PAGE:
The common concern, the groups say, is that unlike traditional gas drilling in porous rocks, the gas sought in the Marcellus Shale formation is trapped too tightly within various types of stone layers to be extracted safely.
David Cyr, of Delhi, said Thursday that CDOG was organized just a few days after its founding members attended a Catskill Mountainkeeper-sponsored educational forum on gas drilling, held June 26 in Walton.
At the Walton forum, people from Colorado and Wyoming gave presentations on the negative social, economic and environmental consequences of horizontal gas drilling, which requires high-pressure hydrofracturing. That method uses water to break up rock, releasing gas within.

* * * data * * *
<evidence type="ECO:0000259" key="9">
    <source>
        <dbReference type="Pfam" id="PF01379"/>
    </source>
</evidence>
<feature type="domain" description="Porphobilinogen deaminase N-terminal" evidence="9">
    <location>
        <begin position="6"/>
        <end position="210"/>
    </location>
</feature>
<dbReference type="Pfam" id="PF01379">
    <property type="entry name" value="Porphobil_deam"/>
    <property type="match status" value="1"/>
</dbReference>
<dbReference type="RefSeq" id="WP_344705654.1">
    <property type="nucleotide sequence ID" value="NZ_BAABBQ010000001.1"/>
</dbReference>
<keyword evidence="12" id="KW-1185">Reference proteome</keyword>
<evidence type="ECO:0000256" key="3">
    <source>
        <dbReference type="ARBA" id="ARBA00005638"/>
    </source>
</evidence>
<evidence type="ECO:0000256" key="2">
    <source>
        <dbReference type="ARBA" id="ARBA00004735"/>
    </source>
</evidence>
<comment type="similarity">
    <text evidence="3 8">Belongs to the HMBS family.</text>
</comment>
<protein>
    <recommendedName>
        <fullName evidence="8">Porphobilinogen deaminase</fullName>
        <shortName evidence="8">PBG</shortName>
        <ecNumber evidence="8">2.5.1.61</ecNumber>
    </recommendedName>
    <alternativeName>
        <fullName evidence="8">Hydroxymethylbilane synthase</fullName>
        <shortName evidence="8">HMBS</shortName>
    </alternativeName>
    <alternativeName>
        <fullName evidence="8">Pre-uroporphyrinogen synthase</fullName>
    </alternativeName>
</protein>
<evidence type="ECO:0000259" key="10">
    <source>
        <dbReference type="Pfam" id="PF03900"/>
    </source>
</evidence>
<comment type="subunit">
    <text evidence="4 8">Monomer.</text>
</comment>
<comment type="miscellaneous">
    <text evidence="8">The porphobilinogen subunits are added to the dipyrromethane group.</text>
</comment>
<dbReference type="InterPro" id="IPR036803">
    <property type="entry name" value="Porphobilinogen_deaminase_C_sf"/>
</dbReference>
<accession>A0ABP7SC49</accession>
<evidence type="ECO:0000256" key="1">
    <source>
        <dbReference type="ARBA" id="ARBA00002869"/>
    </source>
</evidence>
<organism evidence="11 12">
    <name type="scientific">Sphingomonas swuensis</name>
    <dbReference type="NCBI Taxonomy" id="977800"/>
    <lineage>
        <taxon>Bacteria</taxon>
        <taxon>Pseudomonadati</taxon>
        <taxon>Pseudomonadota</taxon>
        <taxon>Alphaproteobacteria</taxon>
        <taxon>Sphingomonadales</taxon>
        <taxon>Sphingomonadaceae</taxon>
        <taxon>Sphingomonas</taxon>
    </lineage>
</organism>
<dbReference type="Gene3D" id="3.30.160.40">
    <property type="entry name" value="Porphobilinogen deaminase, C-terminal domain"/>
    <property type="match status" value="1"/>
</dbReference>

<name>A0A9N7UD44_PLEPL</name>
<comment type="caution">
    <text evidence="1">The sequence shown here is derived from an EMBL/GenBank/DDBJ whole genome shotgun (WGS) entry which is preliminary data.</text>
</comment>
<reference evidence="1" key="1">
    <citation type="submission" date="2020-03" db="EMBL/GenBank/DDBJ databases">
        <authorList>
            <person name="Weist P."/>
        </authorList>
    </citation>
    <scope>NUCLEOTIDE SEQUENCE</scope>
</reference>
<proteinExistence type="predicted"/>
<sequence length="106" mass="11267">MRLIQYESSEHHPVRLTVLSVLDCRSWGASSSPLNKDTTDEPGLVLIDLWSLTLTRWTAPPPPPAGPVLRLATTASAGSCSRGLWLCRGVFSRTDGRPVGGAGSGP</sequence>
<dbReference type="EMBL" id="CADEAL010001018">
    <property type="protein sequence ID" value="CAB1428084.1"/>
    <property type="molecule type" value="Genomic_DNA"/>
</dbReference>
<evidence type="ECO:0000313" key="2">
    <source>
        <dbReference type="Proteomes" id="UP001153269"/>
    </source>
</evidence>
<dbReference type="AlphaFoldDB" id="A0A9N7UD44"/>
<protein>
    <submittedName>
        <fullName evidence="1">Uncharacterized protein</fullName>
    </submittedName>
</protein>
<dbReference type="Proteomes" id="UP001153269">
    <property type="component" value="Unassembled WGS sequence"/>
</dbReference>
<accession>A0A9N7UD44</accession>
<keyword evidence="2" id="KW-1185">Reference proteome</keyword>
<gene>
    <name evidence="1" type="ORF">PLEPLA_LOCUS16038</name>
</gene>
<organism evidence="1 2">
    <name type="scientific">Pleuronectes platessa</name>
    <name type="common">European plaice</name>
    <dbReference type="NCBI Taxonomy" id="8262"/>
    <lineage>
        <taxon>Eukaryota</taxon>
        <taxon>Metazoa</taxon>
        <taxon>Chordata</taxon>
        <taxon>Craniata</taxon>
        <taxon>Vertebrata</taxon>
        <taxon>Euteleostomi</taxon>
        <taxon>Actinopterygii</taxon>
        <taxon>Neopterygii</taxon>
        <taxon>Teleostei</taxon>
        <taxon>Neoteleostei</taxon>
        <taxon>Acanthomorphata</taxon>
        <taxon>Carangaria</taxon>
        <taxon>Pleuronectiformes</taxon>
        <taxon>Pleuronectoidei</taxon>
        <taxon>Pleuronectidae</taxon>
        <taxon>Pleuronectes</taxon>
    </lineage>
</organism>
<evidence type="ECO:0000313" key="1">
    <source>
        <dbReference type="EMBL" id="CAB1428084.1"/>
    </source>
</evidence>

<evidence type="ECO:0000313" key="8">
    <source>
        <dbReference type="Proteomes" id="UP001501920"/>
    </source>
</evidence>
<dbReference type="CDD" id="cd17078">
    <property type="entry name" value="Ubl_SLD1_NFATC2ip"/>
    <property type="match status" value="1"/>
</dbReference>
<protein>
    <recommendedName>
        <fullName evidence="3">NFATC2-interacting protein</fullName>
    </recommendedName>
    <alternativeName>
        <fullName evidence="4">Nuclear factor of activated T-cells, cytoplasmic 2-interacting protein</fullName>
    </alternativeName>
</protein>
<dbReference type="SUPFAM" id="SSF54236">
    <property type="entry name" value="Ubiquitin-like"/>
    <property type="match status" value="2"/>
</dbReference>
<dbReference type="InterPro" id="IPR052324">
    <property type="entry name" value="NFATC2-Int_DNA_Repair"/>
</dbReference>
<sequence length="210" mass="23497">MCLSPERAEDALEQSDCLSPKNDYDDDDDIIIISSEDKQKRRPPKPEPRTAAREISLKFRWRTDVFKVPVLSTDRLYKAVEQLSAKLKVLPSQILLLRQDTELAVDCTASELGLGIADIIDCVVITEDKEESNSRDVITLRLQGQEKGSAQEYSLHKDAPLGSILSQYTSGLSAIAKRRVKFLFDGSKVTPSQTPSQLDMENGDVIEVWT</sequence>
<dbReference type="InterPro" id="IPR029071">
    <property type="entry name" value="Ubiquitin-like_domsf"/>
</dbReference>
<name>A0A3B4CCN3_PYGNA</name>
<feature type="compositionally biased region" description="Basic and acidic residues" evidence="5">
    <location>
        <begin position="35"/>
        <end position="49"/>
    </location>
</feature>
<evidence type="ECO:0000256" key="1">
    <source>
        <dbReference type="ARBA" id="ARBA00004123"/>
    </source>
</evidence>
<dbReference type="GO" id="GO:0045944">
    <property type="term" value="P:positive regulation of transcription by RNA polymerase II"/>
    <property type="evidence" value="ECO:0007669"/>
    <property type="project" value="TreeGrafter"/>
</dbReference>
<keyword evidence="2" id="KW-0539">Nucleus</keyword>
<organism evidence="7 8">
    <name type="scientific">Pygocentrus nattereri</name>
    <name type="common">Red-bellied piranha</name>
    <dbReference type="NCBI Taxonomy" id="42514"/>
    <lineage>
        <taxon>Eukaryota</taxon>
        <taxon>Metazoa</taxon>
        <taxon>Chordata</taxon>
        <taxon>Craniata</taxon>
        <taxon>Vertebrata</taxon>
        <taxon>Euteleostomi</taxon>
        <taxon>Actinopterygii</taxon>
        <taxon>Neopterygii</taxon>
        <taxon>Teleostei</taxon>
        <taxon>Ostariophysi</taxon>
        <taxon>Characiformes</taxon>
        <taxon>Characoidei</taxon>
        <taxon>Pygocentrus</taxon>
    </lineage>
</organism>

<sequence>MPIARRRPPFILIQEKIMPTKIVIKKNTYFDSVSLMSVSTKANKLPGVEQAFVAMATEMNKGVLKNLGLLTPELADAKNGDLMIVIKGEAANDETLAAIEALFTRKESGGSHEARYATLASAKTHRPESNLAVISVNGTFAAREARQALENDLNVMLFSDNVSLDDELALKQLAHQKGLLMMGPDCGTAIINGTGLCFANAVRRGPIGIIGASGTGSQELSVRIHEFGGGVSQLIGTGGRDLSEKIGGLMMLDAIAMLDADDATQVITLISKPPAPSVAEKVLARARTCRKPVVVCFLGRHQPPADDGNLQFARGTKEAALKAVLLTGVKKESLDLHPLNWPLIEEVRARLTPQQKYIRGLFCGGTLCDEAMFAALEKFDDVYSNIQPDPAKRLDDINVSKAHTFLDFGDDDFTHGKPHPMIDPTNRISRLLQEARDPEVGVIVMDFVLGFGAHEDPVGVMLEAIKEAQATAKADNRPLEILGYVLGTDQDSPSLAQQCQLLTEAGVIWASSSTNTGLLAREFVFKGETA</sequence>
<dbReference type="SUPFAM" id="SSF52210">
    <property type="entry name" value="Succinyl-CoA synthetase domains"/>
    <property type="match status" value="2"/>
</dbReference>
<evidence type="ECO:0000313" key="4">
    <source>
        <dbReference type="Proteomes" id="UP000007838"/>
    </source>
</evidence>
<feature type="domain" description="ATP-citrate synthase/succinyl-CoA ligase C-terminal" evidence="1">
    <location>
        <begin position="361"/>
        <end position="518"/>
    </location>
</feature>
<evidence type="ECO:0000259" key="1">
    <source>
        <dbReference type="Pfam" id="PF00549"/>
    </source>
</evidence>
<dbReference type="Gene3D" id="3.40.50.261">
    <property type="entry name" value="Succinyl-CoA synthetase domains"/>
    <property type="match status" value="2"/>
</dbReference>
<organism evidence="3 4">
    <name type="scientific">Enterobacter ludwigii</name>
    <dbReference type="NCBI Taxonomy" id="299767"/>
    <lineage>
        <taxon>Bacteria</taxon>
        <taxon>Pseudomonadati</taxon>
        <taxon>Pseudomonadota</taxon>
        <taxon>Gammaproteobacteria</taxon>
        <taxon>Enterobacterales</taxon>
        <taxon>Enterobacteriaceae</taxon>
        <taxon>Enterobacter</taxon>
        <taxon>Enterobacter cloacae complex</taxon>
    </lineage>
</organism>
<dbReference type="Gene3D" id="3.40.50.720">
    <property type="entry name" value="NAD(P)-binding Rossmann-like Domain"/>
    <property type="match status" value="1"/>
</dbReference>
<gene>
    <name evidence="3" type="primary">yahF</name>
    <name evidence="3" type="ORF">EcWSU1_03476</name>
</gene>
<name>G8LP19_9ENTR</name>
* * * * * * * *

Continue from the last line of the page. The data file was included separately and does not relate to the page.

Cyr said CDOG is a work group that has provided numerous public information forums.
"Many other local grass-roots activist organizations have developed throughout New York state with a similar mission to oppose this thing so wrong that it should not ever be allowed anywhere," Cyr said. "CDOG is not the movement, but merely a small part of a growing movement."
Cyr said CDOG's mission is to inform the public of the great abuses that will occur, calling drilling the corporate/government planned exploitation of a particular resource.
Mike Bernhard, of Afton, said CDOG is creating a focal point for area groups that don't know each other but have a common goal.
"Someone from each group sits at CDOG when we meet once a month, but we are not a member organization and the meetings are not public," Bernhard said. "By having a lot of interaction, the people are working more efficiently." Bernhard said CDOG considers the environmentally sensible solution is to ban such gas drilling everywhere in the state.